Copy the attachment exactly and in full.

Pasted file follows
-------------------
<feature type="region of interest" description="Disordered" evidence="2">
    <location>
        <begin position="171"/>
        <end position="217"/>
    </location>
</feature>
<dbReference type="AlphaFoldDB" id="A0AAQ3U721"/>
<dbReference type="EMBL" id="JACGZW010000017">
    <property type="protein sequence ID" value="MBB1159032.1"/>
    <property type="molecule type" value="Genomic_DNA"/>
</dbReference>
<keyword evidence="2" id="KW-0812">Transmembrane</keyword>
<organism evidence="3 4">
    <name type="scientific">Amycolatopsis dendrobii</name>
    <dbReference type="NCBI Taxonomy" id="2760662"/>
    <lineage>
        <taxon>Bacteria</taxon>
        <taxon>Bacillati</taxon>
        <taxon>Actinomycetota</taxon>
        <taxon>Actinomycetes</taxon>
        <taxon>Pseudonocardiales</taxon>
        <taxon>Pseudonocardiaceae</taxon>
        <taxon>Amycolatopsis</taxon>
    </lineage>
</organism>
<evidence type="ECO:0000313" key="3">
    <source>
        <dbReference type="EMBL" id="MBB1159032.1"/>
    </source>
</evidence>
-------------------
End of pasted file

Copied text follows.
<feature type="region of interest" description="Disordered" evidence="2">
    <location>
        <begin position="171"/>
        <end position="217"/>
    </location>
</feature>
<dbReference type="AlphaFoldDB" id="A0AAQ3U721"/>
<dbReference type="EMBL" id="JACGZW010000017">
    <property type="protein sequence ID" value="MBB1159032.1"/>
    <property type="molecule type" value="Genomic_DNA"/>
</dbReference>
<keyword evidence="2" id="KW-0812">Transmembrane</keyword>
<organism evidence="3 4">
    <name type="scientific">Amycolatopsis dendrobii</name>
    <dbReference type="NCBI Taxonomy" id="2760662"/>
    <lineage>
        <taxon>Bacteria</taxon>
        <taxon>Bacillati</taxon>
        <taxon>Actinomycetota</taxon>
        <taxon>Actinomycetes</taxon>
        <taxon>Pseudonocardiales</taxon>
        <taxon>Pseudonocardiaceae</taxon>
        <taxon>Amycolatopsis</taxon>
    </lineage>
</organism>
<evidence type="ECO:0000313" key="3">
    <source>
        <dbReference type="EMBL" id="MBB1159032.1"/>
    </source>
</evidence>